Chief Stephen Osita Osadebe is a legendary figure in Nigeria as one of the most popular proponents of the African horns-&-guitars genre known as Highlife, but is virtually unknown outside of Africa & African music circles. Sound Time, a compilation of his music spanning the years 1970-85, should go a long way towards changing that.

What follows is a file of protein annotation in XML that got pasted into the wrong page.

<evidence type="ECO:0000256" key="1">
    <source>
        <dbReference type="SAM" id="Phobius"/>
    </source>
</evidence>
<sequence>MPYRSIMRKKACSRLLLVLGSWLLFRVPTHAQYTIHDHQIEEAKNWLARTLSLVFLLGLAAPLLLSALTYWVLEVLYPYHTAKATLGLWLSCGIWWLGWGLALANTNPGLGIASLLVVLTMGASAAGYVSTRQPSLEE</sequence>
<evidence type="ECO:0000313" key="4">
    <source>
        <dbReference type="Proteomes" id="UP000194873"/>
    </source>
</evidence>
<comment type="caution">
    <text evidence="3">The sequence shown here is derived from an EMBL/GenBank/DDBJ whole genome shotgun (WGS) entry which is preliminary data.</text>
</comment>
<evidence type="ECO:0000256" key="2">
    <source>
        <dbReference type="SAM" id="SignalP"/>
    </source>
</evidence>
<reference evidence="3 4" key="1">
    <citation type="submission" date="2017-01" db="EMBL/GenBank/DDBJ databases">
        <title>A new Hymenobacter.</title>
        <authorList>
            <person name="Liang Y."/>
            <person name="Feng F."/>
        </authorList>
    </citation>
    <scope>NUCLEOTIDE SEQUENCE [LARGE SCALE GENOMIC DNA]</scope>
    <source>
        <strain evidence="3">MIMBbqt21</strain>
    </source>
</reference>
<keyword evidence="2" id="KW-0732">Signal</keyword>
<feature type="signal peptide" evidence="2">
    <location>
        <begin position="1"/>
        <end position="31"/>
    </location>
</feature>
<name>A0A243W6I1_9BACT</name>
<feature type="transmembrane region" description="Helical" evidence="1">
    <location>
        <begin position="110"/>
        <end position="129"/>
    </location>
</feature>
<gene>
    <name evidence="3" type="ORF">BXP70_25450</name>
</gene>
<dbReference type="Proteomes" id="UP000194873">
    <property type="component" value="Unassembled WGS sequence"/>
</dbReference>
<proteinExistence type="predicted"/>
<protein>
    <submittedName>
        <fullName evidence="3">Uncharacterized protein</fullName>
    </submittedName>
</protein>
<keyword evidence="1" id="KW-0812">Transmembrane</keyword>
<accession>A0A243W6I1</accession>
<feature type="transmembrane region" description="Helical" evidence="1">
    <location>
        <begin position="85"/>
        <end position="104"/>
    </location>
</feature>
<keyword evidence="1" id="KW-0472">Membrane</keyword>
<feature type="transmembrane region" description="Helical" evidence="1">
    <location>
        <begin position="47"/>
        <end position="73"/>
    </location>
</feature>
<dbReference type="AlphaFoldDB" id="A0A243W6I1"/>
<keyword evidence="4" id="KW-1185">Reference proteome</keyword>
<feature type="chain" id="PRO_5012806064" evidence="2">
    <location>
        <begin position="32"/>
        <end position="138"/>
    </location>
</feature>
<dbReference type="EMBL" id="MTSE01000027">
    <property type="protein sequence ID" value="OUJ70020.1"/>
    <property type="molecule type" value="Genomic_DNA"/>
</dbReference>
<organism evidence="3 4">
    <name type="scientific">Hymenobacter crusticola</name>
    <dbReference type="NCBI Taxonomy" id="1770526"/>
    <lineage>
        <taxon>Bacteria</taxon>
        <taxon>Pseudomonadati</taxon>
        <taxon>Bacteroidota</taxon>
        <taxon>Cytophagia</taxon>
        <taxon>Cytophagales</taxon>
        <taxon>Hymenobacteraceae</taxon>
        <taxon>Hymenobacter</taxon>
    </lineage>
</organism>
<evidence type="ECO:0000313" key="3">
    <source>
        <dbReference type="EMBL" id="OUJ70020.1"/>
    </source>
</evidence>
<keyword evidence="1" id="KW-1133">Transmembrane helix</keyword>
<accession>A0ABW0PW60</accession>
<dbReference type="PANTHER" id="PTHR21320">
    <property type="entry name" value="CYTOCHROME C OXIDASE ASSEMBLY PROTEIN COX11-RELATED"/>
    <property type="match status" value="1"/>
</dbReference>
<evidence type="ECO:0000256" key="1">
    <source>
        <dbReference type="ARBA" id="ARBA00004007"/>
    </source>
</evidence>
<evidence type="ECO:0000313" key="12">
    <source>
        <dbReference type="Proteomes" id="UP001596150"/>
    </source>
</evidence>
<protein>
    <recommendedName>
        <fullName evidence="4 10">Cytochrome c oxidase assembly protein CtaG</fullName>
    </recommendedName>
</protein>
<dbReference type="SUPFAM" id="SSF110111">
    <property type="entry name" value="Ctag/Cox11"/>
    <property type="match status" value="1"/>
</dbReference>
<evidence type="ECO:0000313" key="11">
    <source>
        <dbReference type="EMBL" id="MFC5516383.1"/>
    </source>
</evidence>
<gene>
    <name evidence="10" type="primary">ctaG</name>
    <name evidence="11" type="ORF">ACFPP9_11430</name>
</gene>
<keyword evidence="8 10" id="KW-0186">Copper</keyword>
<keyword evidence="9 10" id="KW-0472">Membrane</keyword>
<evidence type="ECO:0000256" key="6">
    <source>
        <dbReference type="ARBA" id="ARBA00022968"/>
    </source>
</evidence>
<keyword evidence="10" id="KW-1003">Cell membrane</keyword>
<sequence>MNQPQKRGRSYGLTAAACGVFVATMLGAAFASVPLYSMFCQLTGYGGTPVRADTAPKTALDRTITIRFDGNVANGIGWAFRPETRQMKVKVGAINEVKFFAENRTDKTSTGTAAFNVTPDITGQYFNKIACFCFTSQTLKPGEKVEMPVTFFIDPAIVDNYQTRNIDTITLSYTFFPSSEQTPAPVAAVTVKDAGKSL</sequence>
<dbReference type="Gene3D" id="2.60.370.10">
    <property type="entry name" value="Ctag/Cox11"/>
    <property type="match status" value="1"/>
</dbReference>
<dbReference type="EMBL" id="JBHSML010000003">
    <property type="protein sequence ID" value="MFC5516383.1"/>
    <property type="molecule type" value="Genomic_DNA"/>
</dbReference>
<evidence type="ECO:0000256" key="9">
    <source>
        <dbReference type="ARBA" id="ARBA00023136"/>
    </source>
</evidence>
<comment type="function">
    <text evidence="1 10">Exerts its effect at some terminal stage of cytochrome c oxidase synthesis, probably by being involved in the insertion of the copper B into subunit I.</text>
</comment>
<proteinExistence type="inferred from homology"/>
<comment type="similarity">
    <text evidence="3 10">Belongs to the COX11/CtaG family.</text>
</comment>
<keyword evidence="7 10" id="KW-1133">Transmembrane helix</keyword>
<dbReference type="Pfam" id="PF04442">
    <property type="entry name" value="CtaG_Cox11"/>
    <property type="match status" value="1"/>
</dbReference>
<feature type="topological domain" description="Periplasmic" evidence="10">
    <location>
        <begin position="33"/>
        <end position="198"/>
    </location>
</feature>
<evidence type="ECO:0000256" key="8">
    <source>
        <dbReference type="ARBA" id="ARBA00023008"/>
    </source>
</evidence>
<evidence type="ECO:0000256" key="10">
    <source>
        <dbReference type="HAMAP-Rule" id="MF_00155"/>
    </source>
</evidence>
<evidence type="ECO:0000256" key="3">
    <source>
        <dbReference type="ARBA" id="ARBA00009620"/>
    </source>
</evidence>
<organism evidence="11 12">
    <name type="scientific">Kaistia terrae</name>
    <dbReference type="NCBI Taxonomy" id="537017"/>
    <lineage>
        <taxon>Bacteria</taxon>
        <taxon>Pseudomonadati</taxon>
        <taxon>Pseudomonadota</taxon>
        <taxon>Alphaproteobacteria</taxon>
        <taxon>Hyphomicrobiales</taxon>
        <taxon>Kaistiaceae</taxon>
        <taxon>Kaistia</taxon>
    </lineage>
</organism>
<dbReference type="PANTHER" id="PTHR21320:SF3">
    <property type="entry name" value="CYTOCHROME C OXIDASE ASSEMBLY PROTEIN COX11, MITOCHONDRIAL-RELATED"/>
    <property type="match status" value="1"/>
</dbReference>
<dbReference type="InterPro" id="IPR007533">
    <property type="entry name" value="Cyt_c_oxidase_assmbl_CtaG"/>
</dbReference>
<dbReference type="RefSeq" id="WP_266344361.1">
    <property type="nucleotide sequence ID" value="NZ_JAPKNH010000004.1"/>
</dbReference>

This collection, aside from being some of the most joyous music I've heard this year, is a shining example of how music of different cultures & times can affect each other. Listening to this album, it's hard not to flash on the African accents of Miles Davis' electric music circa 1974, though Miles probably got that tinge from Highlife music second (or third?) hand. The wah-wah electric guitar recalls Sly & The Family Stone, Funkadelic and other purveyors of The Funk -- in other places, calypso and Spanish influences can be discerned. The trumpet playing makes me think of Mexican mariachi AND the voice-inflected Ellington brassmen like Rex Stewart and Cootie Williams. The bubbling rhythms are those of the ballrooms of Nigeria - this is dance music - yet there's a certain open, loping sound that sounds to me like Country music and its cousin, Western music (i.e., Gene Autry, Marty Robbins). Chief Stephen's voice is soulful like Pops Staples or Richie Havens or Dave Van Ronk, with a slight rasp and judicious use of Arabic/North African melisma. Sound Time is not a dry, pedantic ethnomusicology project - it's joyous, vibrant music that transcends time and ethnicity, a must-hear for those who live & value the concept of a Global Village.